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#WorldWaterDay: How water shortage in Cape Town is affecting residents in informal settlements

by: Onele Liwani - 22 March 2017

Dam levels in Cape Town have been desperately low over the past few months with the city enacting water restrictions and fines for people found to be wasting water.
For #WorldWaterDay I wanted to see how the water shortages are affecting the most vulnerable people in the city, the poor. I visited two areas, Marikana (an informal settlement in Philippi) and Lower Crossroads (a township) to see how people are getting on. Some residents in Lower Crossroads say the city must also take responsibility for the situation because they don’t fix burst pipes in the area, even after reporting them several times.

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A communal tap left running because it is broken and the people are unable to close it.

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Young man washes his weekly laundry in a small bucket of water outside his home.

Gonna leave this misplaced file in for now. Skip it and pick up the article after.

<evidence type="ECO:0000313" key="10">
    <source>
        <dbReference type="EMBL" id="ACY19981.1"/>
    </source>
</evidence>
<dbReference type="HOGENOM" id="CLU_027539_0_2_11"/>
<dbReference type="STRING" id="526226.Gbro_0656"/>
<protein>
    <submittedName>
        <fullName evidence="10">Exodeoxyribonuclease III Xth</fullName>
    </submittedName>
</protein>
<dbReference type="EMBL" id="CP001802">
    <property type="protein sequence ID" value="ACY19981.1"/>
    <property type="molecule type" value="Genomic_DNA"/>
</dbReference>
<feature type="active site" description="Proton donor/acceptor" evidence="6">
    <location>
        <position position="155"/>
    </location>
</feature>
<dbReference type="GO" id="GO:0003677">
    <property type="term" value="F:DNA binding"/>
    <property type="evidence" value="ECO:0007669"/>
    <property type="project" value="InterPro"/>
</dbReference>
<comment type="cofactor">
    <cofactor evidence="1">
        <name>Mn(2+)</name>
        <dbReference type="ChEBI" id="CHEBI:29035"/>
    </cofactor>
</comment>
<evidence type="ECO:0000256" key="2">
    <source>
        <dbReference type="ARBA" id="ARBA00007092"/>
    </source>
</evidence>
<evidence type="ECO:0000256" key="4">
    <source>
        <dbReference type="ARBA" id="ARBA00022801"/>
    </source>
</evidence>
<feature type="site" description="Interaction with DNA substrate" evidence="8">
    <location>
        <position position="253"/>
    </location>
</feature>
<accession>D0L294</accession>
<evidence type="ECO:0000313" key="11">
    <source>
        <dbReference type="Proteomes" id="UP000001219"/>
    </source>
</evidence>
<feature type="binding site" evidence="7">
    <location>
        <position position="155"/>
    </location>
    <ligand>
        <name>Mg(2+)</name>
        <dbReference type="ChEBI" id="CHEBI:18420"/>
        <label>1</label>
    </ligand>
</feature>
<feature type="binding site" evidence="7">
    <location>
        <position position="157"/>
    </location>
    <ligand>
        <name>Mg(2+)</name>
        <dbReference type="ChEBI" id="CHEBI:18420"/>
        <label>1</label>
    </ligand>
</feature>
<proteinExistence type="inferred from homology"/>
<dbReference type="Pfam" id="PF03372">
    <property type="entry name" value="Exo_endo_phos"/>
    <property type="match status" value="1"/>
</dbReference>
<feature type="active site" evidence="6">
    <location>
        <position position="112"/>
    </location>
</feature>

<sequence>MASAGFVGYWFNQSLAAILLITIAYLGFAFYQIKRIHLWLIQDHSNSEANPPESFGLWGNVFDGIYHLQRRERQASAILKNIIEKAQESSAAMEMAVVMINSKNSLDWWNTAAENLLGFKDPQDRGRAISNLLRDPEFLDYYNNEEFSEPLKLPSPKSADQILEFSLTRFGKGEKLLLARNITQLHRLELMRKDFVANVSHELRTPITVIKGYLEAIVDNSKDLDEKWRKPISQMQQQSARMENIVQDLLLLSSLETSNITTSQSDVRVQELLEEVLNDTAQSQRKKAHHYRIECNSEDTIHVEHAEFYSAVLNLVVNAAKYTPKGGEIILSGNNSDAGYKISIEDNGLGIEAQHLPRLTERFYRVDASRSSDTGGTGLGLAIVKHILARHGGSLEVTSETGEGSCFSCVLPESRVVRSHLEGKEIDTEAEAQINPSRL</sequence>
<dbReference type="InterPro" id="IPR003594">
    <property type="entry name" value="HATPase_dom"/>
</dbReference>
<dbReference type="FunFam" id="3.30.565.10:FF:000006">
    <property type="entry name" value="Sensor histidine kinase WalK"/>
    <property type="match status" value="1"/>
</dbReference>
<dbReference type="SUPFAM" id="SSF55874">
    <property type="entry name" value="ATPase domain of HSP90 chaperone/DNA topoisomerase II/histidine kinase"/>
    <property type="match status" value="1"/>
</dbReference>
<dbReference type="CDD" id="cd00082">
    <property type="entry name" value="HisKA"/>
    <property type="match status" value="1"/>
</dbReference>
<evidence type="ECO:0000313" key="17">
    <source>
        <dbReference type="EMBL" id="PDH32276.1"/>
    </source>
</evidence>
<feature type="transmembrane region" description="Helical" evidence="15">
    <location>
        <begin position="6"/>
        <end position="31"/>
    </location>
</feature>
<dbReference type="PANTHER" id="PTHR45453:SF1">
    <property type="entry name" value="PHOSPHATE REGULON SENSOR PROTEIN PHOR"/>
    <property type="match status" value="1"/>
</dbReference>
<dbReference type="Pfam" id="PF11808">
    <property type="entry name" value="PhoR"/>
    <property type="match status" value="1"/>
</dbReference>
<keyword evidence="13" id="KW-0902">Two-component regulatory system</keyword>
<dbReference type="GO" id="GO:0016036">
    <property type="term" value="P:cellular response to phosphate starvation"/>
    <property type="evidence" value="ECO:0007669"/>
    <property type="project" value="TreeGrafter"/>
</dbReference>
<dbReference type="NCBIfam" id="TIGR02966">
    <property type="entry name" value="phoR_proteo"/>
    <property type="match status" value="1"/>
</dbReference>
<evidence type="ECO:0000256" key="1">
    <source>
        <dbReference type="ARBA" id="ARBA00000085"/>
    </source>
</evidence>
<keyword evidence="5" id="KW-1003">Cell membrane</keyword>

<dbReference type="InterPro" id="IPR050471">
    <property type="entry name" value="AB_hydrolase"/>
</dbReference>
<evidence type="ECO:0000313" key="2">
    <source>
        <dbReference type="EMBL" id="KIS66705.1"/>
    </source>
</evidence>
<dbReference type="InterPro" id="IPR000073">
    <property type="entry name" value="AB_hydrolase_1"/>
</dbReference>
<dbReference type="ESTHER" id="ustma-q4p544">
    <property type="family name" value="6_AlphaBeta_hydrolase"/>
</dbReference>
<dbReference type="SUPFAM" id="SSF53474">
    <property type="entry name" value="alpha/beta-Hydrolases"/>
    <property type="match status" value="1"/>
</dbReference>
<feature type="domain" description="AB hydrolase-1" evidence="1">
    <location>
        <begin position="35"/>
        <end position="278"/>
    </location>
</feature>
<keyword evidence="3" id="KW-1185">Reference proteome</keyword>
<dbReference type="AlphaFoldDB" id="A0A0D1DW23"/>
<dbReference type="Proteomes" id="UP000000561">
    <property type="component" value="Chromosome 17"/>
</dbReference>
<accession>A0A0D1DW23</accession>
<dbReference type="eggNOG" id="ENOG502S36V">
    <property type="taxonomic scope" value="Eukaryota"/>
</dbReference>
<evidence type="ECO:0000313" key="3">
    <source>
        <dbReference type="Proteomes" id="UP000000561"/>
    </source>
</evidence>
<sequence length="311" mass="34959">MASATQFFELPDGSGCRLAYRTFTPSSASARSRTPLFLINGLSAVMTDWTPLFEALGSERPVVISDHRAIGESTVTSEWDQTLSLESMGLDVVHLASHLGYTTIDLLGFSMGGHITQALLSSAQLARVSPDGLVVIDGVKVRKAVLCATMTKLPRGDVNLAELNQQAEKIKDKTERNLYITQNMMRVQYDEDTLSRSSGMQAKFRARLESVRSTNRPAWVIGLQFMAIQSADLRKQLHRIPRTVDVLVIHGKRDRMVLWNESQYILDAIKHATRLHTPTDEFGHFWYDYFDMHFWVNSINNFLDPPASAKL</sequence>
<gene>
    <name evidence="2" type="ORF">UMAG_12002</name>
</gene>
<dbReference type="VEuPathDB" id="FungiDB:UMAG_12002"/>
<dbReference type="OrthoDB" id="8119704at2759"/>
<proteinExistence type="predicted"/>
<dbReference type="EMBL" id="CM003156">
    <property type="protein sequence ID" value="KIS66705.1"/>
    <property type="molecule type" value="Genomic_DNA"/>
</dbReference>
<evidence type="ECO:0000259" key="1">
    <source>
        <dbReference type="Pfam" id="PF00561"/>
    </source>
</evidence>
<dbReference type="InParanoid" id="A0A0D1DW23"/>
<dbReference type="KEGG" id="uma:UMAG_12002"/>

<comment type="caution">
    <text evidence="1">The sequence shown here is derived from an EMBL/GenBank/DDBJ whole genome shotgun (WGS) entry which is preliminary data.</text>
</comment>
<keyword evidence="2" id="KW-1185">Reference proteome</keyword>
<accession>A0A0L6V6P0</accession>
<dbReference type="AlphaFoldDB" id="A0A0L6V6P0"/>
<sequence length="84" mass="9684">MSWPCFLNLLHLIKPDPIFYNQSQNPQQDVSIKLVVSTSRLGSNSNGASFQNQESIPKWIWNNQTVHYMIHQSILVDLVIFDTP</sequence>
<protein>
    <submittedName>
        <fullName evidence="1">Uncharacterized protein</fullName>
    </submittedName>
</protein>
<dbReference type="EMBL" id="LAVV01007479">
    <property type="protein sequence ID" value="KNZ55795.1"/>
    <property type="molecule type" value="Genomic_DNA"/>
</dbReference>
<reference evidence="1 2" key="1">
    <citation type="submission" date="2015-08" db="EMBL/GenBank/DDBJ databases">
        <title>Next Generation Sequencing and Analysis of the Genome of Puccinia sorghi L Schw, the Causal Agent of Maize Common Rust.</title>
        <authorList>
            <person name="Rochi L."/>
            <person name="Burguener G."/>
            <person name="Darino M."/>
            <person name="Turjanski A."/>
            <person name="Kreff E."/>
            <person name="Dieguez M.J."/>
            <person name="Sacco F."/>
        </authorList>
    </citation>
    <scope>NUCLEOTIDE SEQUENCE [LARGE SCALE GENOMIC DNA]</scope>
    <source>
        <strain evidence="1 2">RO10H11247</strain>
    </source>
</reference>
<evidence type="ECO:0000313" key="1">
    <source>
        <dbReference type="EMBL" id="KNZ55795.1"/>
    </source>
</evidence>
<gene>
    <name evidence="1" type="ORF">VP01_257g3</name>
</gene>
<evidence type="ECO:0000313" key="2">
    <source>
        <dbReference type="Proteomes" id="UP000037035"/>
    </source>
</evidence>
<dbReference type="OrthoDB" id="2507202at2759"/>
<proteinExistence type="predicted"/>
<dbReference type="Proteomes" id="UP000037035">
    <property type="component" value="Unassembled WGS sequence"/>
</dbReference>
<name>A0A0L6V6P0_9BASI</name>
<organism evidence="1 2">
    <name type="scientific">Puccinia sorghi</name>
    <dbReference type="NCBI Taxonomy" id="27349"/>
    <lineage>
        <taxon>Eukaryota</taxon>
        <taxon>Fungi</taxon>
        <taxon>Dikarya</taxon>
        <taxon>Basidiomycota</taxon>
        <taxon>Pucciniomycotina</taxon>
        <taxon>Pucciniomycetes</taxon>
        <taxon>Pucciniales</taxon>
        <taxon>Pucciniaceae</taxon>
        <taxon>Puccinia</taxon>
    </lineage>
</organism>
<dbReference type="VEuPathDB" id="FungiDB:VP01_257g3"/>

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Young woman is heading back home carrying a bucket of water on her head.

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Man waits in line to get water from the communal tap a few blocks aways from his home.

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Man washes his car using a bucket of water.

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A leaking water meter stays unfixed and residents walk partly flooded roads.

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A leaking water meter, that the City of Cape Town has neglected to fix, floods the streets of Lower Crossroads.

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Man drinks water from a communal tap away from his home in Marikana.

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At least 10 households have to share a tap that are quite a walk away from their houses.

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Photography by Onele Liwani

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